Climate change is an environmental catastrophe and one of the most important social, racial, and economic justice issues of our time. Storms such as Hurricane Ida have shown that every New Yorker will feel the impacts of climate change. However, vulnerable groups – frontline and low-wage workers, communities of color, the elderly and others – will suffer most. As the state with the highest income inequality in the country, it is imperative that New York’s climate protection policies also embody strategies to decrease inequalities. Climate scientists have made it clear that this decade – from 2020 to 2030 – is crucial to addressing climate change. Yet, before the pandemic, New York’s emissions continued to rise. And while New York has made bold commitments to address climate change and expand renewable energy production, less than 7% of the state’s power comes from solar and wind.

In May 2022, Cornell ILR’s Labor Leading on Climate program released a new report, “Climate for Change: A Complete Climate Jobs Roadmap for New York City.” This report presents a series of recommendations that can strengthen New York’s economy, tackle climate change at scale, and address racial and economic inequality through the creation of high-quality union jobs targeted at those who need them most.

Key Findings

  • New York City is on the front lines of the climate crisis. Record-shattering extreme weather events and worsening worker conditions show that climate change is already here.
  • New York City’s climate goals are not ambitious enough. Emissions have been increasing – with the exception of the pandemic – and without significant vision and investment in new and updated infrastructure the city will not meet its decarbonization goals.
  • Climate work is not happening at scale. The city allocated only 1.4% of its capital budget to energy efficiency and greenhouse gas emissions reductions in 2022, and only $10 million in green job training programs in 2021.
  • Major job opportunities exist if we do climate work at scale, and they span nearly every economic sector. If the recommendations in this report are implemented, they will create nearly one million jobs over the next 20 years.
  • New jobs in the clean energy economy need to be family-sustaining, long-term careers. The New York State Legislature recently added labor standards to renewable energy projects of one megawatt or larger. Labor standards should also be applied to residential and commercial solar installations.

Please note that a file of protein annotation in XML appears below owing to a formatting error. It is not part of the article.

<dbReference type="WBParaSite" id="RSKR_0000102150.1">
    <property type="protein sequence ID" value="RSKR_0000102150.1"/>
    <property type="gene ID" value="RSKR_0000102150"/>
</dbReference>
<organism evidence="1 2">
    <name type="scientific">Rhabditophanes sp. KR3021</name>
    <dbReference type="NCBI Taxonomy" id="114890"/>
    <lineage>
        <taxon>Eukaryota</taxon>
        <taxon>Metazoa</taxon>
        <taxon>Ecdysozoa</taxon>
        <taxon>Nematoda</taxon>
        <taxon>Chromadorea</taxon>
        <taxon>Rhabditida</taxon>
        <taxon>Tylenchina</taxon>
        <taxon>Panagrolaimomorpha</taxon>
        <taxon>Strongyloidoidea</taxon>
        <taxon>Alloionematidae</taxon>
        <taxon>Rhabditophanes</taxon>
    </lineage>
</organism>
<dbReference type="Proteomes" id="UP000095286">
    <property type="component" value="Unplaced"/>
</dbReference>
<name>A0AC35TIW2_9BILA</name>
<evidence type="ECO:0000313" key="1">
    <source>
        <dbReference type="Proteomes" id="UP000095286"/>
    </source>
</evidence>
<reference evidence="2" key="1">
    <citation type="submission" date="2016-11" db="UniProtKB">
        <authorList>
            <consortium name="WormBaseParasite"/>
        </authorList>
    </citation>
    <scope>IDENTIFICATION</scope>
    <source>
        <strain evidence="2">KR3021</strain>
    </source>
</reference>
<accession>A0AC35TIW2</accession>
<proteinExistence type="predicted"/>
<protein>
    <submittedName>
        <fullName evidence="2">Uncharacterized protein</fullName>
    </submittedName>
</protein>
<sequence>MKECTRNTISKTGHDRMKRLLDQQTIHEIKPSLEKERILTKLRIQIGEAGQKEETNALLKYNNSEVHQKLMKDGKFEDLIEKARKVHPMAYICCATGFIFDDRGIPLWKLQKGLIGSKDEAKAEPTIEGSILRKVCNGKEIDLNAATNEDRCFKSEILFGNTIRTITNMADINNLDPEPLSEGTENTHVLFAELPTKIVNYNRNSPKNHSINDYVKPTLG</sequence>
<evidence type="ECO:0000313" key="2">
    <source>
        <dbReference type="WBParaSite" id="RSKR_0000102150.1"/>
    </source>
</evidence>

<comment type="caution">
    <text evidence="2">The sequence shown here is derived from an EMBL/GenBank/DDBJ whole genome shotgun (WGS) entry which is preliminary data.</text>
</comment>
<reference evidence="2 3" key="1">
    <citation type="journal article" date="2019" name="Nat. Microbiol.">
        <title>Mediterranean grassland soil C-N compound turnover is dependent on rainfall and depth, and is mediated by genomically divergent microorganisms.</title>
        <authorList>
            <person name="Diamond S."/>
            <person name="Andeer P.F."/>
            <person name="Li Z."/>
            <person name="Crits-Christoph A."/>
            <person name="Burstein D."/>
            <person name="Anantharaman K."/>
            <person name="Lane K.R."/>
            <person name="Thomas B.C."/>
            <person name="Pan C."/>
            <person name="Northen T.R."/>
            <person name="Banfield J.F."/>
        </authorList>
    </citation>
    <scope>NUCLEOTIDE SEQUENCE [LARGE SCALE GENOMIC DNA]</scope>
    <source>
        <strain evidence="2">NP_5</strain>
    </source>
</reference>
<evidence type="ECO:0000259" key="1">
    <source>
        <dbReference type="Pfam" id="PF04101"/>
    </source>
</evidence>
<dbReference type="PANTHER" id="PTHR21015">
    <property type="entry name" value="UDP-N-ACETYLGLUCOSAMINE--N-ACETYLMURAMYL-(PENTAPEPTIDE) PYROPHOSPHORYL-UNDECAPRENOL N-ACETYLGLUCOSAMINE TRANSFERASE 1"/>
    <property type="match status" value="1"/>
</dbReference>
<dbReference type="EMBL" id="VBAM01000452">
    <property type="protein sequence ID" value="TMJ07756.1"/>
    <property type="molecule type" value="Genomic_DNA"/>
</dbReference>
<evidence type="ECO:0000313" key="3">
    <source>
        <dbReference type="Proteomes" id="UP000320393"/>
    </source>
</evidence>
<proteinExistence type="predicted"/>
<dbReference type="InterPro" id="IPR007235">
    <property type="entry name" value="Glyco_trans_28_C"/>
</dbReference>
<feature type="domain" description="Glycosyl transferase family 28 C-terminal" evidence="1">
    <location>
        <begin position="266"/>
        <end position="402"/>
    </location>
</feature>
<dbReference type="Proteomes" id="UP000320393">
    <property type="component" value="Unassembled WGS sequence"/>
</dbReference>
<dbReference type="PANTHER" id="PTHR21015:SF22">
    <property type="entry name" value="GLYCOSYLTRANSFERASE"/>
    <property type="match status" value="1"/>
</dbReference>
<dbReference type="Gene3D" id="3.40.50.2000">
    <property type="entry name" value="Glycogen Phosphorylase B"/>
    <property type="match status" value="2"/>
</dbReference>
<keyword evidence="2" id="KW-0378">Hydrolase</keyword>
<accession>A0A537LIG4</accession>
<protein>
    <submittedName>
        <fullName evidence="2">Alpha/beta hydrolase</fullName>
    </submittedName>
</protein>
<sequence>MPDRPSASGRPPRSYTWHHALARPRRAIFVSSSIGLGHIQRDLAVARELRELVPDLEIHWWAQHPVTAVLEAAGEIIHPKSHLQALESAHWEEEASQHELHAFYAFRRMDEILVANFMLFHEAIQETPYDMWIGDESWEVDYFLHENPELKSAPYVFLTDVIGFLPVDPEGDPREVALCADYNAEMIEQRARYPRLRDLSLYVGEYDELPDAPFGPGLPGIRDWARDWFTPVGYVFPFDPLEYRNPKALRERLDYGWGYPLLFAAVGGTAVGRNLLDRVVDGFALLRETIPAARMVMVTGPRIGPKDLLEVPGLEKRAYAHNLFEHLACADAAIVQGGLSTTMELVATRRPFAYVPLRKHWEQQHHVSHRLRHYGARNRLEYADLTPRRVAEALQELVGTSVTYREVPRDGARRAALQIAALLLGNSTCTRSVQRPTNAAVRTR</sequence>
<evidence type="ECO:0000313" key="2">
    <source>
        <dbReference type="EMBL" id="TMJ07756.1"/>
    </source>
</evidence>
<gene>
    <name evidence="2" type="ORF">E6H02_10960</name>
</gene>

Recommendations

  • Transform all K-12 public schools, housing, and health and hospital buildings to be carbon-free and healthy by 2030.
  • Invest in local offshore wind development and begin developing plans for green hydrogen production at ports and substations.
  • Require a public buildout of 50,000 electric vehicle chargers and mandate an Electric Vehicle Installation Training Program certification for charger installations.
  • Expand funding for direct-entry pre-apprenticeship training programs, including additional funding for stipends, child care vouchers and transportation assistance to bolster participation from front-line and historically marginalized communities.

Impact of Research

As the 10th largest economy in the world, and a city with one of the largest carbon footprints, New York City has a critical role to play in leading the fight against climate change and for a diverse, inclusive clean energy economy that lifts all New Yorkers. These “climate jobs” recommendations show how New York City can play this role; the recommendations were developed in a collaborative process with 70 leaders from the local labor and environmental movements, policymakers and experts in the climate, energy and labor fields. Cornell also provides training and education to union members and other allies on the climate crisis and on key opportunities in the clean energy economy.

Related Information

Close up of nail work

Bearing the Brunt of Economic Inequality: The Experience of Low-Wage, Precarious Workers in the Nail Salon Industry in New York

Zoë West, independent researcher; Russell Weaver, research director, ILR Buffalo Co-Lab; KC Wagner, director, Equity at Work, ILR Worker Institute

Overview

84% of nail salon workers in New York identify as women and 88% are foreign-born. They routinely face wage theft and workplace injuries and are often denied eating and bathroom breaks. The average hourly wage of New York State nail technicians is $13.87 compared to the statewide living wage for a single adult which is $18.62.